Saturday, July 23, 2016

Adams Branch Conference in 1916

The mission news report described a branch conference July 23 attended by three missionaries. One was President Henry Child of the Middle Tennessee Conference. He traveled alone for the most part, visiting missionary pairs, providing training and direction.
"Elder Barrus, Rudd and Child met with the Saints of the Adams station in branch conference Sunday July 23rd. Two public meetings were held on this date. Both were well attended by members and investigators and a feast of both spiritual and temporal things enjoyed."
Indeed Adams in Robertson county did have a small branch with baptisms from 1907 to 1919. It appears that in about 1902 a Tennessee convert moved his large family to a the small community of Glenraven, about 2 miles south of Adams. Morris Samuel Robinson had joined the church in 1897 along with his wife. His two oldest sons were old enough to have been baptized themselves in Smith county just before the move and they had many Robinson relatives who had also joined the LDS Church in their old community. But once the Robinson family were in their new home they were the only members there. One historian named the Robinson family as one of two blacksmiths in Adams, though the census describes Morris as a "general farmer."

It is likely it took some time before the missionaries found their way to Adams. But it was 1907 before I can find any evidence of a visit. That year the Robinson's next oldest child turned 8 and was baptized as well. That he was baptized so close to his 8th birthday hints that the Robinson family had reconnected with the Church before that.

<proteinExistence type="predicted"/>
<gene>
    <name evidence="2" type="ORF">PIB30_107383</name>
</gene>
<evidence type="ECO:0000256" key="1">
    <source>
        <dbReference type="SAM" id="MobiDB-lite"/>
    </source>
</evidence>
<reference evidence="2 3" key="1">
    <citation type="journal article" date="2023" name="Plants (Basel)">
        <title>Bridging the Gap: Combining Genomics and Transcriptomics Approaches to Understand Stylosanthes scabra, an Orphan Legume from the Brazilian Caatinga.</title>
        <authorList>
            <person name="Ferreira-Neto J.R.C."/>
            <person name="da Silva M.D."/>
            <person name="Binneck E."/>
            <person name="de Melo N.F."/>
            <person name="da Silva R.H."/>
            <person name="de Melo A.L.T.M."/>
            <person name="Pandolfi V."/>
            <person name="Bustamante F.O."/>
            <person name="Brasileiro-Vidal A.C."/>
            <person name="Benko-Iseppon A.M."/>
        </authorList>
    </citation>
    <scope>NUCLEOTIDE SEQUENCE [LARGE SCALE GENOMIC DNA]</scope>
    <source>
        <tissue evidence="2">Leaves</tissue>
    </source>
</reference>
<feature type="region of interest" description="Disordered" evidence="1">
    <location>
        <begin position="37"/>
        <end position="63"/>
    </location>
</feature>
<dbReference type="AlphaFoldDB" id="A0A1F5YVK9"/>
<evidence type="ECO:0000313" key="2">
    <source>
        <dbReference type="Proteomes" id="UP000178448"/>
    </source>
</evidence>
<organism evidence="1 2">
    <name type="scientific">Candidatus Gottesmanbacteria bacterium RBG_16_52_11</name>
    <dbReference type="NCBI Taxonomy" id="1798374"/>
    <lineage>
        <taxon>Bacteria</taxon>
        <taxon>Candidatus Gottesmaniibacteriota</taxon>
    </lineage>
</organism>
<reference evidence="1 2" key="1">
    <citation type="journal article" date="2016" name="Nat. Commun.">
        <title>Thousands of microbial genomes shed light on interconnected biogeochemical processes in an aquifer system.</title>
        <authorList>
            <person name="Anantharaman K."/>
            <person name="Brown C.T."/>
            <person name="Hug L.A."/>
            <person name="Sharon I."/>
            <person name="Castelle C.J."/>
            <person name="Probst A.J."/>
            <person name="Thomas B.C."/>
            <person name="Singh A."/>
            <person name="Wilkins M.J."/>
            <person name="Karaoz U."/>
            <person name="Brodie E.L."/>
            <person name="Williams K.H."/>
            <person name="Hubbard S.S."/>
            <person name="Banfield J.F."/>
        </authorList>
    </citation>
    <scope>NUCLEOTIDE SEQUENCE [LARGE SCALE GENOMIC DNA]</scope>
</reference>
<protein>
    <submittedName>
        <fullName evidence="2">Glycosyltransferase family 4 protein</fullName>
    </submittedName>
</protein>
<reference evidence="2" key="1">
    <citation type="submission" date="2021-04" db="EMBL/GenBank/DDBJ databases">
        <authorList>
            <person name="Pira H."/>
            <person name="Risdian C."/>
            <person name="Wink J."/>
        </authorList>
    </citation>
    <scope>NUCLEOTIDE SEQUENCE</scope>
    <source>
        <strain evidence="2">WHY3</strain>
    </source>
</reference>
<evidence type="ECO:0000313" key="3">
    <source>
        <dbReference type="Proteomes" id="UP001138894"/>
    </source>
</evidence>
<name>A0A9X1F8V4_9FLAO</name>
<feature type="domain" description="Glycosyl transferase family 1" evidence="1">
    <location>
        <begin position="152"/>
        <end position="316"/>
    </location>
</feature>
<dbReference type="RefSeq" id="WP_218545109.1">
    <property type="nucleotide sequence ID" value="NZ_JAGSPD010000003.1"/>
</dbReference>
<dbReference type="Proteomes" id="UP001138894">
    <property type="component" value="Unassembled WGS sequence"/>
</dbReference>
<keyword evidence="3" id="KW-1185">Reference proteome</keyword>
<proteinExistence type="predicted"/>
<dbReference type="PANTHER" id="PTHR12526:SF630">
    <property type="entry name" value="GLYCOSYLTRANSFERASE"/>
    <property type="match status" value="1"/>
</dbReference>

But the baptisms weren't limited to the Robinson family. In 1908 three more people joined the Church. They apparently were not related to the Robinsons, but they also moved to the Adams area from Smith county, so ....

There were more baptisms every couple years. Another family joined in 1914; Jady & Minnie Kirby and their children. They were from Kentucky and were not obviously related to any of the existing members. By 1916 there were perhaps 10 members and several children of record. The report above doesn't give a clue about attendance at the conference, but I can imagine a mixture of adults and children and guests of all ages. We can be reasonably confident that there was food.

Eventually the branch stopped growing. People moved away, and Adams had little to attract new members. The Robinson family moved to Colorado after 1912 but before 1920. I have not been able to narrow it down any further. The Kirby family were there. Jady & Minnie stayed in Adams for the rest of their lives. But the children moved away to Nashville in search of work. Like many small communities in Tennessee, Adams had little to entice the next generation to stay.

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